Government must increase taxes in the upcoming budget.
Jaipur, The number of men smoking tobacco in India rose by more than one-third to 10.8 crores between 1998 and 2015, according to a new study published in the journal BMJ Global Health. The study also found that cigarettes were replacing the traditional bidi possibly due to increasing income levels in India. The total number of smokers is increasing due to population growth. The study found that the number of men smoking any type of tobacco at ages 15–69 years rose by about 2.9 crores or 36%, from 7.9 crores in 1998 to 10.8 crores in 2015, representing an average annual increase of about 17 lac male smokers.
Dr, P. C. Gupta, Director. Healis Sekhsaria Institute for public Health and an author of this study, remarked that the overall age adjusted smoking prevalence at ages 15-69 years declined modestly from 27% in 1998 to 24% in 2010, most likely due to some smoking control policies such as ban on smoking in public places, but the total number rose due to population growth. Also, he said that cigarettes are steadily displacing traditional bidis. By 2015 there were roughly equal numbers of men ages 15-69 years smoking cigarettes or bidis: approximately 6.1 crores Indian adult men smoked cigarettes (4 crores exclusively) and 6.9 crores smoked bidis (4.8 crores exclusively). These numbers must be brought down to improve public health in India
According to the World Health Organisation,raising the tax on tobacco is the single most effective intervention to lower smoking rates and to deter future smokers.
China is the only country in the world with more smokers than India. In both countries, tobacco taxes have not kept pace with the increased affordability of cigarettes. In 2010 smoking caused about 10 lac deaths or 10% of all deaths in India, with about 70% of those deaths occurring between the ages of 30 and 69, what should be the prime of their lives, said Dr. Jha, a professor in the Dalla Lana School of Public Health at the University of Toronto.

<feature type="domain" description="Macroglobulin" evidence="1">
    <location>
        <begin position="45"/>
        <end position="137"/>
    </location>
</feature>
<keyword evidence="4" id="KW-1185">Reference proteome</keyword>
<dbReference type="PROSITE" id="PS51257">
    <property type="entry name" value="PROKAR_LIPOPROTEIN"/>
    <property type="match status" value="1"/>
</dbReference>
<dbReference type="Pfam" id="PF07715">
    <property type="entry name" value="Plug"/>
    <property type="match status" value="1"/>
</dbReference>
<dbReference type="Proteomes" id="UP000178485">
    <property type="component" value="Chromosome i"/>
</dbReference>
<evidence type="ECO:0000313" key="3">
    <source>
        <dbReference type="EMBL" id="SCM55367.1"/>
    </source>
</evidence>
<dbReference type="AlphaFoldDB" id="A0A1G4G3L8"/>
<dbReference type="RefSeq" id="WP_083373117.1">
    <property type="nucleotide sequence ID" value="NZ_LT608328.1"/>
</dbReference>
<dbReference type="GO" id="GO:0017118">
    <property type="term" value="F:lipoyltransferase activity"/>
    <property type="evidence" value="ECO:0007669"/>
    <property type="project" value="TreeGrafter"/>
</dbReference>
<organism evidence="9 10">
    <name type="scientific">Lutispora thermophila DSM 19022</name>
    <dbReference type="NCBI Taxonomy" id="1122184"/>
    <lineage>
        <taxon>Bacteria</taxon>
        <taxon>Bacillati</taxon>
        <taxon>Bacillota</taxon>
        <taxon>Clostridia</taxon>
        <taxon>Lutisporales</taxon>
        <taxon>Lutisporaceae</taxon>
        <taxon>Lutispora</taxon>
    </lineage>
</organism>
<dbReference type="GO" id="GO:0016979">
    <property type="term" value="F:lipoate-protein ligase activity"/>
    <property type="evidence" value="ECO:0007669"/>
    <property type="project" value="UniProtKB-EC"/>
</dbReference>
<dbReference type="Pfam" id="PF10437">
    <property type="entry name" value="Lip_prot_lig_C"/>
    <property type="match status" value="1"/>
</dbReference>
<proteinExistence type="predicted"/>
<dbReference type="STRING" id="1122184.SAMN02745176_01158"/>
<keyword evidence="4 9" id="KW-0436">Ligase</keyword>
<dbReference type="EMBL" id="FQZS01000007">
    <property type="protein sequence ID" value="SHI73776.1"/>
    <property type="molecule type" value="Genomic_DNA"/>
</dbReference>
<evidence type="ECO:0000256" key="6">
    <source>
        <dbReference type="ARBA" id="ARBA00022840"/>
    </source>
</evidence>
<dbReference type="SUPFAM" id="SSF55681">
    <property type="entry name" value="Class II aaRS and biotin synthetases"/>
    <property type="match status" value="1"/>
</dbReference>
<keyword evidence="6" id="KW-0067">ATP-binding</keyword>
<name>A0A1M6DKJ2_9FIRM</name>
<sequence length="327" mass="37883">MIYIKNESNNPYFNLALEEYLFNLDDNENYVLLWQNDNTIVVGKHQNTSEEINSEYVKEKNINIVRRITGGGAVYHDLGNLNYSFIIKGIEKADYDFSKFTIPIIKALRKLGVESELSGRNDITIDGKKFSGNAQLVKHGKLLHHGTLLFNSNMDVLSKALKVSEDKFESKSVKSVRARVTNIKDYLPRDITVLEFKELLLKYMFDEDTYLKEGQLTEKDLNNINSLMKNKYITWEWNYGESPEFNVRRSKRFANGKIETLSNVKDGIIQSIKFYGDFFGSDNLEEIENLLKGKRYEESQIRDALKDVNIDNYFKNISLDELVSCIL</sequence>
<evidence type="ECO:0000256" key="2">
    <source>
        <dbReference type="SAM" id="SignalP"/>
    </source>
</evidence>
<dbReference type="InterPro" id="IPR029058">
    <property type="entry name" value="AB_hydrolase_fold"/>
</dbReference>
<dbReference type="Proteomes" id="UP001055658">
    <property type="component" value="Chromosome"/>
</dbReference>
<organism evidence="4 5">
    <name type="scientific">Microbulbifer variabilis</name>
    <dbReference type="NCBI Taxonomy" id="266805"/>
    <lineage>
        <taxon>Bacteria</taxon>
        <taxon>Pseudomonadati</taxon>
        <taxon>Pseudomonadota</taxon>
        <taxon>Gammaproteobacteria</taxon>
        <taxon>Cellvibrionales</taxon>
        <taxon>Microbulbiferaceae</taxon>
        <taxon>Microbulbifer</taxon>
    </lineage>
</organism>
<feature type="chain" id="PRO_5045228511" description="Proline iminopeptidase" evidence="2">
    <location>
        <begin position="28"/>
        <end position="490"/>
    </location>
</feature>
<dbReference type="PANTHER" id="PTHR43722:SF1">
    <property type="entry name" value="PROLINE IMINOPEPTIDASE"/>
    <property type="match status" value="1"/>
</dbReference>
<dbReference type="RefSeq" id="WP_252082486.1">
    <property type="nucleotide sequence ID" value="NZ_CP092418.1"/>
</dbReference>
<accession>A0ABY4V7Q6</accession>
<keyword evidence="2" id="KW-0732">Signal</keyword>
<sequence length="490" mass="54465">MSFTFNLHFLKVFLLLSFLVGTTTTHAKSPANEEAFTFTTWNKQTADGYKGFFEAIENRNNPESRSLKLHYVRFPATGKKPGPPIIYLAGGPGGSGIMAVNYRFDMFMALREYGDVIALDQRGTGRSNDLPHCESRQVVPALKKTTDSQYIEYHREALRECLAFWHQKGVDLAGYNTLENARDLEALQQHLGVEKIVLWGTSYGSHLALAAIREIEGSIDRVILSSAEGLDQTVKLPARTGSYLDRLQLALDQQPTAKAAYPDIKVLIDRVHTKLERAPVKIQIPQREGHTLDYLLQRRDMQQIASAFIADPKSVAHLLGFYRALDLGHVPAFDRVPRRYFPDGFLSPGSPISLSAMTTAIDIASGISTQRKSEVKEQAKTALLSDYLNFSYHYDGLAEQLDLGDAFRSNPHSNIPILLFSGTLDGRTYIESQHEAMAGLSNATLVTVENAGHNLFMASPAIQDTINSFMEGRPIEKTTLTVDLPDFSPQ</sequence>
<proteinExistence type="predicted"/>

Key findings for sub-populations:
YOUNG ADULT MEN:
· Men age 15–29 have about a 30% higher smoking prevalence than in 1998, and by 2015 there were 1.26 crore more smokers at these ages than there were in 1998.
· Young adult men prefer cigarettes: cigarettes become four times more prevalent over this time period, while bidi smoking prevalence fell.
· The highest prevalence of any smoking in men age 15–69 was in illiterate men in both 1998 and 2010. Among illiterate men, the prevalence of cigarette smoking rose most sharply, by about 3.6 times.
· By contrast, among men with Grade 10 or more education, the prevalence of bidi or any smoking fell, but still rose modestly for cigarettes.
RURAL AND URBAN:
· The number of smokers rose about 68% from 1.9 to 3.1 crores in urban India and about 26% from 6.1 to 7.7 crore in rural areas.
· Between 1998 and 2010, among rural men, the prevalence of cigarette smoking increased 2.8 fold and there were 3 crore more cigarette smokers by 2015. In the same time period, among urban men, the prevalence of cigarette smoking increased 1.6 fold.
· Bidi smoking prevalence fell modestly in both rural and urban areas for most age groups.
· At ages 15-69, there were about 1.1 crore women who smoked (about one-tenth of the total of male smokers).
· Reassuringly, smoking prevalence does not seem to be rising in young women: the smoking prevalence in adult women born after 1960 was about half of the prevalence in women born before 1950.
· By contrast, there are few intergenerational changes in smoking prevalence in men at these ages.
This paper looked at smoking trends in India between 1998-2010 and made forward projections to 2015. It used 3 large scale nationally representative surveys namely Special Fertility and Mortality Survey (1998), Sample Registration Survey- Baseline data (2004) and Global Adult Tobacco Survey (2010) covering about 1.4 crore residents from 25 lac households.